David Krupa is a 19-year-old college freshman at DePaul University in Chicago. Krupa decided to get a jump-start on his political career (he’s studying political science) by running for alderman in the city’s 13th ward. What he got was a personal lesson in Democratic machine politics.
In order to qualify for the ballot, Krupa had to collect 473 valid signatures from ward residents. He did that but before he could turn them in, the Democratic political machine responded with a campaign that Krupa and his attorney believes was election fraud intended to keep him off the ballot. ABC 7 in Chicago reports:
Krupa collected 1,703, but said before he even turned them in, Quinn supporters turned in affidavits from 2,796 people who said they wanted to revoke their signatures for Krupa…
During an election board hearing Monday, Krupa and his attorney said only 187 of the people who signed a revocation affidavit actually signed his nominating petitions, meaning 2,600 were fraudulent.
“They had to have been told that it was for something it wasn’t for, or coerced into doing it somehow, and we actually had a lot of people who messaged me and said that was the case they only signed because it was brought to them three times a day for a week,” Krupa said.
ABC tried to ask the current alderman, Marty Quinn, about this campaign but reports that he “declined an interview request and later ducked out of a City Council committee meeting avoiding reporters.”
Quinn did eventually speak with WTTW and said, “I guess the better question is: a self-described, ‘day-one Trump supporter’ gets 1,700 signatures in the 13th Ward, without being disingenuous? That’s the question that comes to my mind.” And then he turned and walked away. There’s a video of his performance below.
For the record, I have no idea whether Krupa is a Trump supporter. His website is here and doesn’t say anything about national politics. But Krupa believes the Chicago’s political machine, run by Democratic House Speaker Michael Madigan, used fraud to attempt to keep him off the ballot:
Krupa alleges that Madigan precinct workers went door to door and tricked residents into signing the affidavits.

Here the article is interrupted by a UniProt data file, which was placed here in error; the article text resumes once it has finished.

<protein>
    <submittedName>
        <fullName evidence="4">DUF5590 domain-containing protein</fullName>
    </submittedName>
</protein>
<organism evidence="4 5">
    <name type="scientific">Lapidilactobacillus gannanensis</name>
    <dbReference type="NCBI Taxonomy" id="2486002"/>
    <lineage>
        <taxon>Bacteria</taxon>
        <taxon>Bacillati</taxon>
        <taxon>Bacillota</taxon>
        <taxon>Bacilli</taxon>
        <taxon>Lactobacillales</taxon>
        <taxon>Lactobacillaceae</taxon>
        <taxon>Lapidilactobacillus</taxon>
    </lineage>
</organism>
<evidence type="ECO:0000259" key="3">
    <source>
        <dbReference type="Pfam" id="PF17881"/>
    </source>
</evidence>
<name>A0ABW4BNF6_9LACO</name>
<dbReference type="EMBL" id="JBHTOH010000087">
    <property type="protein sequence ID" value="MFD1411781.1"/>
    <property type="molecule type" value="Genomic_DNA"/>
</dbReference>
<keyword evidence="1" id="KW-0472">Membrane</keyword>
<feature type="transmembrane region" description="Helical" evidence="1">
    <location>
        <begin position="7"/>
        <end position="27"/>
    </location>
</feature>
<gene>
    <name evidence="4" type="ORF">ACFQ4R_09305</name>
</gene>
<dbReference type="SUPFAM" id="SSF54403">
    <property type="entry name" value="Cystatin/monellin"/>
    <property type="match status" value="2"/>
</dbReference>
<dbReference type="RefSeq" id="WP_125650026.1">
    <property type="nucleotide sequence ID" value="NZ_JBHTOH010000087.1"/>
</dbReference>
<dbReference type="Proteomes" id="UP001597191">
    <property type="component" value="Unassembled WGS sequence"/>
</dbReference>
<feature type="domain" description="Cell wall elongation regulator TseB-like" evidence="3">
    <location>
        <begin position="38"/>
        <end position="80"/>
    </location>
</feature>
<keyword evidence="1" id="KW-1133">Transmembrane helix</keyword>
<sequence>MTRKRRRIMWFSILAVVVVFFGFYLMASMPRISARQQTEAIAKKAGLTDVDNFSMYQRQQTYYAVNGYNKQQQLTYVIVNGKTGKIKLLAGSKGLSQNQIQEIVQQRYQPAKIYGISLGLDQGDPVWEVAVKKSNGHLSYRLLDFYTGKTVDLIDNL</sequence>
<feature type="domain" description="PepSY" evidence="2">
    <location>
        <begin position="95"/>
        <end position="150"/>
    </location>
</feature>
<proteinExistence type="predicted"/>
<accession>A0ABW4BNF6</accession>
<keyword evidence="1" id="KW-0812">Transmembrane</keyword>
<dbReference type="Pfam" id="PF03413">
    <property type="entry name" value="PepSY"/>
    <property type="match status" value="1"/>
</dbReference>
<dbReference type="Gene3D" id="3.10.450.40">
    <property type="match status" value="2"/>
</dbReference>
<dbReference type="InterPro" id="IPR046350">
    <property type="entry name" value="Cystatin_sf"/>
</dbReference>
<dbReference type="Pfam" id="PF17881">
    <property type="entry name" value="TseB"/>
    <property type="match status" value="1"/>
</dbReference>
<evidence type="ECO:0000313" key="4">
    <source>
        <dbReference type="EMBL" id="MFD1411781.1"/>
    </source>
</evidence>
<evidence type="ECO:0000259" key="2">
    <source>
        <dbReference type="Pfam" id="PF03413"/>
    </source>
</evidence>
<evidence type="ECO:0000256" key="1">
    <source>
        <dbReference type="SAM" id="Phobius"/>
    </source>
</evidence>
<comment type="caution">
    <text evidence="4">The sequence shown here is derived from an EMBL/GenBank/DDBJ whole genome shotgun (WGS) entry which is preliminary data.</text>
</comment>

“What people have told me is that, when they were approached, it was for something like ‘verifying my signature,’” Krupa said. “Well it wasn’t for verifying their signature, it was for taking me off the ballot. I’ve had family friends who have known me their entire life who have signed one of those revocation papers because they were told it was something it wasn’t, and they are furious.”
So it appears that roughly 2,600 people, including people who know Krupa, were pressured or tricked into committing election fraud. The Chicago Tribune’s John Kass published a column last week explaining why Speaker Madigan’s likely involvement means no one involved in this campaign will ever be held to account:
The Goliath is the 13th Ward Democratic Organization run by House Speaker Michael J. Madigan, aka Boss Madigan, the most powerful politician in the state. Boss Madigan has long hand-picked his aldermen. He likes them loyal and quiet…
There is no litigation, yet, but election attorney Michael Dorf, who is representing Krupa, says this case is a “clown car of felonies.”
“You know the 13th Ward better than I do,” Dorf said. “This is clown school and election fraud. This is going way, way beyond the line. David is a huge underdog. Go ahead and beat him on Election Day, or do subtle fraud, like taking away yard signs, but when this number of false affidavits are filed, you’re talking fundamental fraud, epic fraud.”…
Dorf said that he will ask the elections board next week to refer the matter to Cook County State’s Attorney Kim Foxx.
But Foxx, a Democrat, won’t want to anger the Boss.
Neither will incoming Illinois Attorney General Kwame Raoul, who famously said he would not “go fishing” for corruption, and who also received a million dollars in Madigan political money.
Don’t hold your breath waiting for Democrats to do something about other Democrats committing election fraud. That’s not the Chicago way.